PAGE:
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Children exposed to chemotherapy in utero.

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  • 1Department of Breast Medical Oncology, The University of Texas M.D. Anderson Cancer Center, 1515 Holcombe Blvd., Unit 424, Houston, TX 77030, USA.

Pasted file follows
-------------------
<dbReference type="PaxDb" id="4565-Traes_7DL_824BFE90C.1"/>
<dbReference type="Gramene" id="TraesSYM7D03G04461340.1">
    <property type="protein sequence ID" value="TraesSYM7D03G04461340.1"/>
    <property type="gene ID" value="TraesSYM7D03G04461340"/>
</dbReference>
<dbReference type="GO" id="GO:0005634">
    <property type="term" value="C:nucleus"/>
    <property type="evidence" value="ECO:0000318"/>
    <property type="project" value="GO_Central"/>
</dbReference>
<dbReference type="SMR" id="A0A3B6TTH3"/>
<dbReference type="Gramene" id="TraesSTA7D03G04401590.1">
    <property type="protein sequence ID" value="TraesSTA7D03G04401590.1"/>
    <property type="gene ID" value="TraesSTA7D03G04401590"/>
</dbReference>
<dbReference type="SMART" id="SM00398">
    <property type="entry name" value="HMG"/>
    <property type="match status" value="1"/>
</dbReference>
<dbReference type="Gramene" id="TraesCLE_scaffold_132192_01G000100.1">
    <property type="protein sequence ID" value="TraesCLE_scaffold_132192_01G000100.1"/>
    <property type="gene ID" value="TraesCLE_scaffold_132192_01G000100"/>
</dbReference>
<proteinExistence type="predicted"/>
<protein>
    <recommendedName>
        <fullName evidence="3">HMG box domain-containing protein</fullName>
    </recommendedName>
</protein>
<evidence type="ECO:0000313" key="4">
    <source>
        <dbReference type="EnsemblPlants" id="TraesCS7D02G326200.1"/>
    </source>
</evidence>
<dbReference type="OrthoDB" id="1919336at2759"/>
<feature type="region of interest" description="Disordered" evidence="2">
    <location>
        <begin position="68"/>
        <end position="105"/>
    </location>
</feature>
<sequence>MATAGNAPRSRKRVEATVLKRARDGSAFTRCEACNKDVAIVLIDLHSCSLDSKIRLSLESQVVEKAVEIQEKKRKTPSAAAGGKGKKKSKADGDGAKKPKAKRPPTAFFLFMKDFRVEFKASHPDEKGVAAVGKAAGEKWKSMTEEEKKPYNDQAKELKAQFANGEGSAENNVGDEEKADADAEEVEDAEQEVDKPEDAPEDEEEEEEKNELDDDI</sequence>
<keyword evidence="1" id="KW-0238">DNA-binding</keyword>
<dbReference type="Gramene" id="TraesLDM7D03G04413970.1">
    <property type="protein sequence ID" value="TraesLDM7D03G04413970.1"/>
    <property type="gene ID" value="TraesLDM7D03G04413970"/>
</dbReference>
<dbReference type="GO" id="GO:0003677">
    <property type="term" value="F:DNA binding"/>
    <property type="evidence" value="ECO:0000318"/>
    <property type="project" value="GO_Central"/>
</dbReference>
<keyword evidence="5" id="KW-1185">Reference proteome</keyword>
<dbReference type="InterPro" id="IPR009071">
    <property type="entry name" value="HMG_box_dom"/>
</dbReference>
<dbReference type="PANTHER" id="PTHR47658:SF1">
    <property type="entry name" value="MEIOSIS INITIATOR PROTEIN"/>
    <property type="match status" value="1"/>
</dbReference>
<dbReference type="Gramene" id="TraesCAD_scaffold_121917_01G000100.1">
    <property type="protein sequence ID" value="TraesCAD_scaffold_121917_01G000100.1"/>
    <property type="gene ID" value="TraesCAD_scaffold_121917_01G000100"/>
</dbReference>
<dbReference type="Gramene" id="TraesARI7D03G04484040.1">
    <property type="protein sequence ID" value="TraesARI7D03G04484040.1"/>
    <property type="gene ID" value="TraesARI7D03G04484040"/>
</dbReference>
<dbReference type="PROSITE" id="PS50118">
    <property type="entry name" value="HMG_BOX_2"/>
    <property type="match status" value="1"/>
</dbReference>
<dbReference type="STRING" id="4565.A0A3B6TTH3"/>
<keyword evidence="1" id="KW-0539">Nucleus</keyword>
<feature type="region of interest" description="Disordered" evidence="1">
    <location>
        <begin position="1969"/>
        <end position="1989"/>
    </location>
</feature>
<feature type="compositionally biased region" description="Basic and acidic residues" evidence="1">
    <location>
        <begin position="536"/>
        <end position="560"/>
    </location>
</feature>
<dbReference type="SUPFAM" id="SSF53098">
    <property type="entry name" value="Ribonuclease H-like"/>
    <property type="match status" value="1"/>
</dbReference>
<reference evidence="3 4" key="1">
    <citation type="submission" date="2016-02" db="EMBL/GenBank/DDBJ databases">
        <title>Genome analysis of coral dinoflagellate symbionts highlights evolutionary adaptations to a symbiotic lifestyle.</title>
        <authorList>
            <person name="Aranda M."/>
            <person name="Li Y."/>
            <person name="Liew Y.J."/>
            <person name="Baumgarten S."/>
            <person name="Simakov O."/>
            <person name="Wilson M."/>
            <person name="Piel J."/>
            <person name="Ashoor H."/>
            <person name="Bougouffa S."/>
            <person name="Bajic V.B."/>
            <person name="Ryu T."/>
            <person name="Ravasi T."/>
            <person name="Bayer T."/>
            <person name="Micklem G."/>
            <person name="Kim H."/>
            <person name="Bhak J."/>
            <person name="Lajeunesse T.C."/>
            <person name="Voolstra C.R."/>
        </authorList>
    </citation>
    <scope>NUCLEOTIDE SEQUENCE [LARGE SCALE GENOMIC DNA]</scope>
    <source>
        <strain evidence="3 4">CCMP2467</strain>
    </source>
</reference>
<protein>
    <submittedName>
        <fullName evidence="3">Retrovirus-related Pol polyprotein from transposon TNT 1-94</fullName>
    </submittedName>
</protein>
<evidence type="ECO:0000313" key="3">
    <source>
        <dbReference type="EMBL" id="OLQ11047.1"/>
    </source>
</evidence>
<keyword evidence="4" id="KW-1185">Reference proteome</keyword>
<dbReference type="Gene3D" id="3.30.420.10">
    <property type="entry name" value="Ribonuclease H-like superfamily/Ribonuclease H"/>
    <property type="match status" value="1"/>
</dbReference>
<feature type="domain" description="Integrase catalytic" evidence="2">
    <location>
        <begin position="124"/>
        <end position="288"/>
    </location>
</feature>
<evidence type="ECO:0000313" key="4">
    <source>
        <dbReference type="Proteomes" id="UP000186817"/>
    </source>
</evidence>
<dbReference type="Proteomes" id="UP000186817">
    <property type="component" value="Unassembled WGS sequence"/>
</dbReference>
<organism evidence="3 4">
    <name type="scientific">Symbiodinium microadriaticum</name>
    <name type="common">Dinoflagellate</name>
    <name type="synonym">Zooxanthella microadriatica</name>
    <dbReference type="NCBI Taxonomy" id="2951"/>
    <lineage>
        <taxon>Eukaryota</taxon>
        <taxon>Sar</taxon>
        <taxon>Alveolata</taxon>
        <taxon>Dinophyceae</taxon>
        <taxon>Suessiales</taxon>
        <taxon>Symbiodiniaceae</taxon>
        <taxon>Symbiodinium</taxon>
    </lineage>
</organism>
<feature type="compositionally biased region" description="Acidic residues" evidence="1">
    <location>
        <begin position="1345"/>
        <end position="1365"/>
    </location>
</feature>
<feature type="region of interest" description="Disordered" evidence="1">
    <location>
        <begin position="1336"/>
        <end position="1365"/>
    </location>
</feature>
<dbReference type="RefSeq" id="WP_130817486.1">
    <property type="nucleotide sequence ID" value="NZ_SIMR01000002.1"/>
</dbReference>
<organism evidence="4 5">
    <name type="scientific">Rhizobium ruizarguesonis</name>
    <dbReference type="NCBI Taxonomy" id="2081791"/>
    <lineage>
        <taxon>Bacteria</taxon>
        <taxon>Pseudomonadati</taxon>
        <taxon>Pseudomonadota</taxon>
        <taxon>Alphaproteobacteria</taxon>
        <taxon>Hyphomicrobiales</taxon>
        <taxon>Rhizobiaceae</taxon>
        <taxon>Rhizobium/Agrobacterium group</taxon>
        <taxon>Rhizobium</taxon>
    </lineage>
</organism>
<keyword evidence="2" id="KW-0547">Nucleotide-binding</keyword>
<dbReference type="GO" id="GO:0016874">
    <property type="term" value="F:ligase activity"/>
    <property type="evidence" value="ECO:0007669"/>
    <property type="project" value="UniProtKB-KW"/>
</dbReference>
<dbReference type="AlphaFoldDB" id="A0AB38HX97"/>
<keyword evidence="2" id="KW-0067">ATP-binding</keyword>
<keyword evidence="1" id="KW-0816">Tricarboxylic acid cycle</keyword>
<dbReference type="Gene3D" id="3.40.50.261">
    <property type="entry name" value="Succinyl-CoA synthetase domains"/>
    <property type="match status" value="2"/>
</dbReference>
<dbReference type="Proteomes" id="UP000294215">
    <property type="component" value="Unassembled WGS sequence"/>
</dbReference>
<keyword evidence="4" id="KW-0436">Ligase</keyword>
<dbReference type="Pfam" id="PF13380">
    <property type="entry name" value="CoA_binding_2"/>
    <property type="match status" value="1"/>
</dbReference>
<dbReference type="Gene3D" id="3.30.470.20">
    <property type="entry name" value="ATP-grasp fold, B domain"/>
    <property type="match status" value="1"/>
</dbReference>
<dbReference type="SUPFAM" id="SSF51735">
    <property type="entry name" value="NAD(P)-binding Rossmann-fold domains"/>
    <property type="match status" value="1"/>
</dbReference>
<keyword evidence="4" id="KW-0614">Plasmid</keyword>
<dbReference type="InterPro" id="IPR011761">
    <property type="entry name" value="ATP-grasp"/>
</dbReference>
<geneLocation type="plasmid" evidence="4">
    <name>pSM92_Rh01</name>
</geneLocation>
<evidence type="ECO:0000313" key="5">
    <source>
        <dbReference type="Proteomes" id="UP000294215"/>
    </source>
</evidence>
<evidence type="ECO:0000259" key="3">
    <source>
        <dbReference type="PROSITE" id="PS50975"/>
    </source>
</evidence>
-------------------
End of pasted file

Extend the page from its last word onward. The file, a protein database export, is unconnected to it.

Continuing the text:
The majority of the information on the effects of in utero exposure to chemotherapy has been derived from retrospective case reports and series. Overviews of the available data have concluded that the timing of chemotherapy exposure (first trimester versus second and third trimesters) as well as the chemotherapeutic agent or agents used affect the risk of spontaneous abortion and miscarriage as well as that of congenital abnormalities. Although there are data from a prospective series of 24 pregnant breast cancer patients treated at the University of Texas M.D. Anderson Cancer Center, there are limited case series in women with hematologic malignancies, with the largest series having 89 pregnancies, that indicate that the fetuses exposed to chemotherapy in utero in the second and third trimesters can be carried to term, be born without evidence of congenital abnormalities, and develop normally. Clearly, ongoing prospective collection of data on the children born to women undergoing therapy for cancer is necessary.

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